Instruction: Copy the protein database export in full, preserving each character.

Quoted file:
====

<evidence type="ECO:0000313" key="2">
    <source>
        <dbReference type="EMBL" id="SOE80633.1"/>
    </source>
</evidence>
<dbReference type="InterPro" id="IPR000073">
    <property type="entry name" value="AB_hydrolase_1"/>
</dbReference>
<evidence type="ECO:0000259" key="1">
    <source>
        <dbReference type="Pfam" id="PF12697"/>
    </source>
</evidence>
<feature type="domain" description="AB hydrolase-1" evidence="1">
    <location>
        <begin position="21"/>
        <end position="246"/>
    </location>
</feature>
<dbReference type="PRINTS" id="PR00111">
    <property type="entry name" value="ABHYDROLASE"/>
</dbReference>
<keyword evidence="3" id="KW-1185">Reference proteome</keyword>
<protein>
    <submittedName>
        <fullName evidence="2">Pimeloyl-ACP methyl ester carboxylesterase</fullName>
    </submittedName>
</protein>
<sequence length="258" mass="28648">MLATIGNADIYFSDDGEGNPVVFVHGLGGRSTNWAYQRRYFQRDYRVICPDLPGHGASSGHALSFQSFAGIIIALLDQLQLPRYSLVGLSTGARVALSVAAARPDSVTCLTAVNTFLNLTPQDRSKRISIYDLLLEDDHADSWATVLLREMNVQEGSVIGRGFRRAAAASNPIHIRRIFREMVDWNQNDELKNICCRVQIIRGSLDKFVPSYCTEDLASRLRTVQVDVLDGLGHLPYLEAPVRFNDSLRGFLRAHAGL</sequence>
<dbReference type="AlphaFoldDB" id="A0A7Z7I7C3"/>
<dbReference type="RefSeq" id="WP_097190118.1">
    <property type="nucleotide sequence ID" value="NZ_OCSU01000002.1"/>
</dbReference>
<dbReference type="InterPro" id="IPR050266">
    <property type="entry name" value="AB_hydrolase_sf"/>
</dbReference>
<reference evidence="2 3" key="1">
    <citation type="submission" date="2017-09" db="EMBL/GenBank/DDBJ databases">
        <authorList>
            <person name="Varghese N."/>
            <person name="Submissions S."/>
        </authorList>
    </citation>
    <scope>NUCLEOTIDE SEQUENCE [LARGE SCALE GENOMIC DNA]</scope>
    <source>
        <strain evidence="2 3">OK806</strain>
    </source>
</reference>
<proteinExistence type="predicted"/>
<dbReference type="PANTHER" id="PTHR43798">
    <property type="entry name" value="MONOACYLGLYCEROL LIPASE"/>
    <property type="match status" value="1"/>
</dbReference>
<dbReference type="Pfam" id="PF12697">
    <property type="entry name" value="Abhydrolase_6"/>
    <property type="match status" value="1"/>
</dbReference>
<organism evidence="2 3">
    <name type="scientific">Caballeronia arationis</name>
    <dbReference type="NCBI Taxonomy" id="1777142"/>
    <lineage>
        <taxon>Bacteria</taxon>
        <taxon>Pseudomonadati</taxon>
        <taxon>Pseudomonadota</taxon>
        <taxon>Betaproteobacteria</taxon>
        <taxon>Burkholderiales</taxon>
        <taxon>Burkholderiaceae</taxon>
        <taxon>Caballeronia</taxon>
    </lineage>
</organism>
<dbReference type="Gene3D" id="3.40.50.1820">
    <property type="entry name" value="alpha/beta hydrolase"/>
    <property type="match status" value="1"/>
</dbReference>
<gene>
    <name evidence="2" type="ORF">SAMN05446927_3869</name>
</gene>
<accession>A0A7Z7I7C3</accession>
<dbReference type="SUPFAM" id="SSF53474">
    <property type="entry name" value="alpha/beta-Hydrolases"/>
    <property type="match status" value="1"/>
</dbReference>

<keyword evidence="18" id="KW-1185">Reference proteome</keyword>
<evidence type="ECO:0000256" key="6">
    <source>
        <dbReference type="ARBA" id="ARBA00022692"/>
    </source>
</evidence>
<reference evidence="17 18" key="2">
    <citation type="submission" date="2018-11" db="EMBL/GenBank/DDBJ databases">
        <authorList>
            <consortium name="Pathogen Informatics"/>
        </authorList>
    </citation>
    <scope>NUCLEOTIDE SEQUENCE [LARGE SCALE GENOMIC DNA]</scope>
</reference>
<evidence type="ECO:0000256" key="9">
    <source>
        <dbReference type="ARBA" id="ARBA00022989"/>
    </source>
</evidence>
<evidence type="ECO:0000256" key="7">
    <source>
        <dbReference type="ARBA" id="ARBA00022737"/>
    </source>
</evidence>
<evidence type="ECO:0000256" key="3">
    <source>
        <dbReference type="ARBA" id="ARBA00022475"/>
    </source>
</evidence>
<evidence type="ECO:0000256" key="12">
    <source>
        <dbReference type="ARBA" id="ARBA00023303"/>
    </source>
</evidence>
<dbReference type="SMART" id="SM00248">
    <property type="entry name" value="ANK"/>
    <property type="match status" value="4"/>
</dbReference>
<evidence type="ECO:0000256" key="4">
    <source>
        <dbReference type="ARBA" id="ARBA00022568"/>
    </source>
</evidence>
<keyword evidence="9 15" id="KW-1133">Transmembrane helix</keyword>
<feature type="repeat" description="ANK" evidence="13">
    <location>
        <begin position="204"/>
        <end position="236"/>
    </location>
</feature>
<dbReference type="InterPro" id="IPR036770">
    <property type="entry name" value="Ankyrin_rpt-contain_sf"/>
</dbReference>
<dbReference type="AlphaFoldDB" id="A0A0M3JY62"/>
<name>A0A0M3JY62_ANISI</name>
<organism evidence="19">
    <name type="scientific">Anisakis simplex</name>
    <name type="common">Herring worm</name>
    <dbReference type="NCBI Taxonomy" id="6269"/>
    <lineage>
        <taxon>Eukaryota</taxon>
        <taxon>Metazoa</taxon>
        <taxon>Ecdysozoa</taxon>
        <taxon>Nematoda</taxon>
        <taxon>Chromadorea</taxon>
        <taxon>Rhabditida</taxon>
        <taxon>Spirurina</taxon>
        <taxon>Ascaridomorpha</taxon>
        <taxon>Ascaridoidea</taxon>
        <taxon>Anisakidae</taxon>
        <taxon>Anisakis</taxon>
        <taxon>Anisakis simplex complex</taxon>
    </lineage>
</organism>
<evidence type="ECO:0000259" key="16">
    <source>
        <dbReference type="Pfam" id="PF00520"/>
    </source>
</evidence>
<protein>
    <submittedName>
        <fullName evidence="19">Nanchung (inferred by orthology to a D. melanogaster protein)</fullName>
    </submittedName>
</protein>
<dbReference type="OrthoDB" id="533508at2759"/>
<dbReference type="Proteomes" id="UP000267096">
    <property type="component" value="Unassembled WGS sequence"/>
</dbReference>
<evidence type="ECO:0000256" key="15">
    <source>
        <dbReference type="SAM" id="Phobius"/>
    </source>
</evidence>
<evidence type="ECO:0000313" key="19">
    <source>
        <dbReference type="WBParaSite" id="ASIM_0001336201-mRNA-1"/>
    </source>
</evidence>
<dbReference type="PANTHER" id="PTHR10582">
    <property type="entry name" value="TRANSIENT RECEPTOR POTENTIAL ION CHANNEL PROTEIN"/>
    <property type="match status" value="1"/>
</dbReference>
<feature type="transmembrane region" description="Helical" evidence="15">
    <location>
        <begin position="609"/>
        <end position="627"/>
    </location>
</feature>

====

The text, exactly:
<evidence type="ECO:0000313" key="2">
    <source>
        <dbReference type="EMBL" id="SOE80633.1"/>
    </source>
</evidence>
<dbReference type="InterPro" id="IPR000073">
    <property type="entry name" value="AB_hydrolase_1"/>
</dbReference>
<evidence type="ECO:0000259" key="1">
    <source>
        <dbReference type="Pfam" id="PF12697"/>
    </source>
</evidence>
<feature type="domain" description="AB hydrolase-1" evidence="1">
    <location>
        <begin position="21"/>
        <end position="246"/>
    </location>
</feature>
<dbReference type="PRINTS" id="PR00111">
    <property type="entry name" value="ABHYDROLASE"/>
</dbReference>
<keyword evidence="3" id="KW-1185">Reference proteome</keyword>
<protein>
    <submittedName>
        <fullName evidence="2">Pimeloyl-ACP methyl ester carboxylesterase</fullName>
    </submittedName>
</protein>
<sequence length="258" mass="28648">MLATIGNADIYFSDDGEGNPVVFVHGLGGRSTNWAYQRRYFQRDYRVICPDLPGHGASSGHALSFQSFAGIIIALLDQLQLPRYSLVGLSTGARVALSVAAARPDSVTCLTAVNTFLNLTPQDRSKRISIYDLLLEDDHADSWATVLLREMNVQEGSVIGRGFRRAAAASNPIHIRRIFREMVDWNQNDELKNICCRVQIIRGSLDKFVPSYCTEDLASRLRTVQVDVLDGLGHLPYLEAPVRFNDSLRGFLRAHAGL</sequence>
<dbReference type="AlphaFoldDB" id="A0A7Z7I7C3"/>
<dbReference type="RefSeq" id="WP_097190118.1">
    <property type="nucleotide sequence ID" value="NZ_OCSU01000002.1"/>
</dbReference>
<dbReference type="InterPro" id="IPR050266">
    <property type="entry name" value="AB_hydrolase_sf"/>
</dbReference>
<reference evidence="2 3" key="1">
    <citation type="submission" date="2017-09" db="EMBL/GenBank/DDBJ databases">
        <authorList>
            <person name="Varghese N."/>
            <person name="Submissions S."/>
        </authorList>
    </citation>
    <scope>NUCLEOTIDE SEQUENCE [LARGE SCALE GENOMIC DNA]</scope>
    <source>
        <strain evidence="2 3">OK806</strain>
    </source>
</reference>
<proteinExistence type="predicted"/>
<dbReference type="PANTHER" id="PTHR43798">
    <property type="entry name" value="MONOACYLGLYCEROL LIPASE"/>
    <property type="match status" value="1"/>
</dbReference>
<dbReference type="Pfam" id="PF12697">
    <property type="entry name" value="Abhydrolase_6"/>
    <property type="match status" value="1"/>
</dbReference>
<organism evidence="2 3">
    <name type="scientific">Caballeronia arationis</name>
    <dbReference type="NCBI Taxonomy" id="1777142"/>
    <lineage>
        <taxon>Bacteria</taxon>
        <taxon>Pseudomonadati</taxon>
        <taxon>Pseudomonadota</taxon>
        <taxon>Betaproteobacteria</taxon>
        <taxon>Burkholderiales</taxon>
        <taxon>Burkholderiaceae</taxon>
        <taxon>Caballeronia</taxon>
    </lineage>
</organism>
<dbReference type="Gene3D" id="3.40.50.1820">
    <property type="entry name" value="alpha/beta hydrolase"/>
    <property type="match status" value="1"/>
</dbReference>
<gene>
    <name evidence="2" type="ORF">SAMN05446927_3869</name>
</gene>
<accession>A0A7Z7I7C3</accession>
<dbReference type="SUPFAM" id="SSF53474">
    <property type="entry name" value="alpha/beta-Hydrolases"/>
    <property type="match status" value="1"/>
</dbReference>

<keyword evidence="18" id="KW-1185">Reference proteome</keyword>
<evidence type="ECO:0000256" key="6">
    <source>
        <dbReference type="ARBA" id="ARBA00022692"/>
    </source>
</evidence>
<reference evidence="17 18" key="2">
    <citation type="submission" date="2018-11" db="EMBL/GenBank/DDBJ databases">
        <authorList>
            <consortium name="Pathogen Informatics"/>
        </authorList>
    </citation>
    <scope>NUCLEOTIDE SEQUENCE [LARGE SCALE GENOMIC DNA]</scope>
</reference>
<evidence type="ECO:0000256" key="9">
    <source>
        <dbReference type="ARBA" id="ARBA00022989"/>
    </source>
</evidence>
<evidence type="ECO:0000256" key="7">
    <source>
        <dbReference type="ARBA" id="ARBA00022737"/>
    </source>
</evidence>
<evidence type="ECO:0000256" key="3">
    <source>
        <dbReference type="ARBA" id="ARBA00022475"/>
    </source>
</evidence>
<evidence type="ECO:0000256" key="12">
    <source>
        <dbReference type="ARBA" id="ARBA00023303"/>
    </source>
</evidence>
<dbReference type="SMART" id="SM00248">
    <property type="entry name" value="ANK"/>
    <property type="match status" value="4"/>
</dbReference>
<evidence type="ECO:0000256" key="4">
    <source>
        <dbReference type="ARBA" id="ARBA00022568"/>
    </source>
</evidence>
<keyword evidence="9 15" id="KW-1133">Transmembrane helix</keyword>
<feature type="repeat" description="ANK" evidence="13">
    <location>
        <begin position="204"/>
        <end position="236"/>
    </location>
</feature>
<dbReference type="InterPro" id="IPR036770">
    <property type="entry name" value="Ankyrin_rpt-contain_sf"/>
</dbReference>
<dbReference type="AlphaFoldDB" id="A0A0M3JY62"/>
<name>A0A0M3JY62_ANISI</name>
<organism evidence="19">
    <name type="scientific">Anisakis simplex</name>
    <name type="common">Herring worm</name>
    <dbReference type="NCBI Taxonomy" id="6269"/>
    <lineage>
        <taxon>Eukaryota</taxon>
        <taxon>Metazoa</taxon>
        <taxon>Ecdysozoa</taxon>
        <taxon>Nematoda</taxon>
        <taxon>Chromadorea</taxon>
        <taxon>Rhabditida</taxon>
        <taxon>Spirurina</taxon>
        <taxon>Ascaridomorpha</taxon>
        <taxon>Ascaridoidea</taxon>
        <taxon>Anisakidae</taxon>
        <taxon>Anisakis</taxon>
        <taxon>Anisakis simplex complex</taxon>
    </lineage>
</organism>
<evidence type="ECO:0000259" key="16">
    <source>
        <dbReference type="Pfam" id="PF00520"/>
    </source>
</evidence>
<protein>
    <submittedName>
        <fullName evidence="19">Nanchung (inferred by orthology to a D. melanogaster protein)</fullName>
    </submittedName>
</protein>
<dbReference type="OrthoDB" id="533508at2759"/>
<dbReference type="Proteomes" id="UP000267096">
    <property type="component" value="Unassembled WGS sequence"/>
</dbReference>
<evidence type="ECO:0000256" key="15">
    <source>
        <dbReference type="SAM" id="Phobius"/>
    </source>
</evidence>
<evidence type="ECO:0000313" key="19">
    <source>
        <dbReference type="WBParaSite" id="ASIM_0001336201-mRNA-1"/>
    </source>
</evidence>
<dbReference type="PANTHER" id="PTHR10582">
    <property type="entry name" value="TRANSIENT RECEPTOR POTENTIAL ION CHANNEL PROTEIN"/>
    <property type="match status" value="1"/>
</dbReference>
<feature type="transmembrane region" description="Helical" evidence="15">
    <location>
        <begin position="609"/>
        <end position="627"/>
    </location>
</feature>